“Up – Down” A 2.5 kg ball is thrown upward with an acceleration of
3.5 m/ss. What force is needed to do this? Fnet = Fup - Fdown (m)(a) = Fup - Fdown (2.5 kg)(3.5 m/s2) = Fup - (2.5kg)(9.8m/s2) 8.75 N = Fup N Fup Fdown

“Up – Down” A 2.5 kg ball is thrown upward with an acceleration of
3.5 m/ss. What force is needed to do this? Fnet = Fup - Fdown (m)(a) = Fup - Fdown (2.5 kg)(3.5 m/s2) = Fup - (2.5kg)(9.8m/s2) 8.75 N = Fup N Fup = N Fup Fdown

Horizontal Problems In order to do these, we need to understand the force of friction first. Friction.ppt

Chapter 7 Forces in 2 Dimensions
There are two types of problems One type is when the applied force is at an angle with the surface The other type is when the object is on an inclined plane (“ramp problems”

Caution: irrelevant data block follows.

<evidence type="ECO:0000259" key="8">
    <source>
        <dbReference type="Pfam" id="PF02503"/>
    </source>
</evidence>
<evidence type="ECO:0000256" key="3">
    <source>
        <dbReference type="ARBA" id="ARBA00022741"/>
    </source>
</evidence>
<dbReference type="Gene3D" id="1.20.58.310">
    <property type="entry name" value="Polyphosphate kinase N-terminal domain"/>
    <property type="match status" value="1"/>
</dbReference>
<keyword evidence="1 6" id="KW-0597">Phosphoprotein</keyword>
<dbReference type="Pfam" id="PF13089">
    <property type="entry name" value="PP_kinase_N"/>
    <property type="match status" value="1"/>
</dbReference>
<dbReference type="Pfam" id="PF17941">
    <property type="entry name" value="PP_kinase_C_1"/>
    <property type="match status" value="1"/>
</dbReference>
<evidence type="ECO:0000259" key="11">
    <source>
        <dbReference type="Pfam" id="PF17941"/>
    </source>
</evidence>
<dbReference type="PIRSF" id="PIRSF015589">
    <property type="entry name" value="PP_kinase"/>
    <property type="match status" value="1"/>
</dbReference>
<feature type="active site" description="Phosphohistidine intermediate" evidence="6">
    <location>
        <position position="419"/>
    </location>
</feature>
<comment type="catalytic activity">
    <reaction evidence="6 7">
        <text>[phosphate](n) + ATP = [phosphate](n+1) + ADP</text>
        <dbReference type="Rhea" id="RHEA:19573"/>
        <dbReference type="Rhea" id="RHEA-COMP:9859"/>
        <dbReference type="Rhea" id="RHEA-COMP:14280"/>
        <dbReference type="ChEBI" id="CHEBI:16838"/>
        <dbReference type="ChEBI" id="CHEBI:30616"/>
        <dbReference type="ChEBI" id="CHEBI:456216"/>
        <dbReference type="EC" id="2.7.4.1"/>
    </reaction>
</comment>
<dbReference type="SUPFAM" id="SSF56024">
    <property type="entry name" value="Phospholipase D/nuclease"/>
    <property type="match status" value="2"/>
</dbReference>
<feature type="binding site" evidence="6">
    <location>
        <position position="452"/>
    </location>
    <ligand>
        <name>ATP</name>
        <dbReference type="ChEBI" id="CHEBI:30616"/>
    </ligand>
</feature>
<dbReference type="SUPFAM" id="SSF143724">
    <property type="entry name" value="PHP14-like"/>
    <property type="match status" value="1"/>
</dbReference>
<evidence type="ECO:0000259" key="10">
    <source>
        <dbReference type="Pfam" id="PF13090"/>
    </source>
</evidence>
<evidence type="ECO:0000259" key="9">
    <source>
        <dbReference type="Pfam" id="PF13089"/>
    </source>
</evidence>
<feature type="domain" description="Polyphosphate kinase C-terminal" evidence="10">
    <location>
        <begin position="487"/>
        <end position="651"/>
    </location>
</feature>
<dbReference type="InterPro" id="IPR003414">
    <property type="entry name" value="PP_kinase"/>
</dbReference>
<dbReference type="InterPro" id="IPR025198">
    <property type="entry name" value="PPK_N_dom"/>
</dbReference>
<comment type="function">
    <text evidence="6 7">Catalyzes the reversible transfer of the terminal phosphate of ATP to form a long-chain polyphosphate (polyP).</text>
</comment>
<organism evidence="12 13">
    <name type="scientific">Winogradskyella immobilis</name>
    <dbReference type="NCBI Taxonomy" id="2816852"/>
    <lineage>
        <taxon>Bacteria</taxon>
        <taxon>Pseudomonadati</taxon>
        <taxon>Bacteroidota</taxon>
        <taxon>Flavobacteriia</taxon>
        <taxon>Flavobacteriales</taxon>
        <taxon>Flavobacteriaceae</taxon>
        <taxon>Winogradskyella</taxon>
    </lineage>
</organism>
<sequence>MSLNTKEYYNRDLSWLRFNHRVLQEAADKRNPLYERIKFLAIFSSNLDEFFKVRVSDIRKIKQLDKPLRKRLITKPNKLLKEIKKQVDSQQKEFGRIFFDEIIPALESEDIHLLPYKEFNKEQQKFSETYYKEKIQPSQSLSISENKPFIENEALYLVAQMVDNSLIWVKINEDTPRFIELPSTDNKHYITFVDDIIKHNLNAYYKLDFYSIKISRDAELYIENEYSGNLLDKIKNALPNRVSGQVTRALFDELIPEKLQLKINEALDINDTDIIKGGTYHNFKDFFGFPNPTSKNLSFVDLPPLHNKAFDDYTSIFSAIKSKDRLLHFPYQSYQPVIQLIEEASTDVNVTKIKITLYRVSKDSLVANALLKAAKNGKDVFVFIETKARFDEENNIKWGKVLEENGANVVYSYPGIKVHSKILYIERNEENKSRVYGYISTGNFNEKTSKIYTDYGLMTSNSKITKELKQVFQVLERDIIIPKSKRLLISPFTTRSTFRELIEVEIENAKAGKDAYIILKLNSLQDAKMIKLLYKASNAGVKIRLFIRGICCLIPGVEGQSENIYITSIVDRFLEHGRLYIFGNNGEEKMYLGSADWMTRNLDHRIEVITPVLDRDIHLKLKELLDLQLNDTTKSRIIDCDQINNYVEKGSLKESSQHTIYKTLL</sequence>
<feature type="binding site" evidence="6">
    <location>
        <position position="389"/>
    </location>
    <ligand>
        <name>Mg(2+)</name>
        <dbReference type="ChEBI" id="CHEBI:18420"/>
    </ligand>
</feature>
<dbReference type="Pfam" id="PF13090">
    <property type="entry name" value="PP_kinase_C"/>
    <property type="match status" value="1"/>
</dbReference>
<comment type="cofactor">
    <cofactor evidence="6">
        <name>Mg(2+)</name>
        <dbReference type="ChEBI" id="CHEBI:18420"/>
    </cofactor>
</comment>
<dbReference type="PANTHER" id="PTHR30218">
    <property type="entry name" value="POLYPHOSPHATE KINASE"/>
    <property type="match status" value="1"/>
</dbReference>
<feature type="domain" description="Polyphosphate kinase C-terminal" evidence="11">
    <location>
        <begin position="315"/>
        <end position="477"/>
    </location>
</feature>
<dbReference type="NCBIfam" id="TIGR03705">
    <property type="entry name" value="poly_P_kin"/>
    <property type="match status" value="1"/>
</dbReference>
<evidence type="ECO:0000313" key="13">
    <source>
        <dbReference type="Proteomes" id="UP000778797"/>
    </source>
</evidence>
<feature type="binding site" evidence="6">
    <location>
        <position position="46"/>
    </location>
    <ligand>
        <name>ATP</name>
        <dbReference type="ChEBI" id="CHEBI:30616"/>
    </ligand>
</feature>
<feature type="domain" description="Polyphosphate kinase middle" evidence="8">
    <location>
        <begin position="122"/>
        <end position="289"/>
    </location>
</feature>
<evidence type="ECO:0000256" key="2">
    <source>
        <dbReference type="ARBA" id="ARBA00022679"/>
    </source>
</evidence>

Forces in 2 dimensions Ff FA 1. This is what we did last chapter FA 2.
θ Now the applied force is at an angle

Forces in 2 dimensions FA Ff Fh θ
Now, only the horizontal component of the force is used

Forces in 2 dimensions You find the horizontal component by using the following formula: Cos θ = Fh FA FA Ff θ Fh

Forces in 2 dimensions A sled is pulled with a force of 45 N and makes
an angle of 35º with the surface. If the sled has a mass 2.5 kg, what is it’s acceleration if the µ is 0.30 FA Ff θ Fh

Forces in 2 dimensions A sled is pulled with a force of 45 N and makes
an angle of 35º with the surface. If the sled has a mass 2.5 kg, what is it’s acceleration if the µ is 0.30 45 N 2.5 kg Ff 35° Only the horizontal component of the force is used

Forces in 2 dimensions First you have to determine the horizontal component. Cos 35° = Fh 45 N Fh = 37 N

Forces in 2 dimensions Next you need to calculate the force of friction Ff = µ(m)(g) Ff = (0.3)(2.5 kg)(9.8m/s2) Ff = N

Forces in 2 dimensions Finally, you put it all together into a net force equation: Fnet = Fh - Ff (m)(a) = 37 N N (2.5 kg)(a) = N a = m/s2

Forces in 2 Dimensions The second type of problem is the inclined plane or “Ramp” problems. It easy to confuse these because they tend to look alike.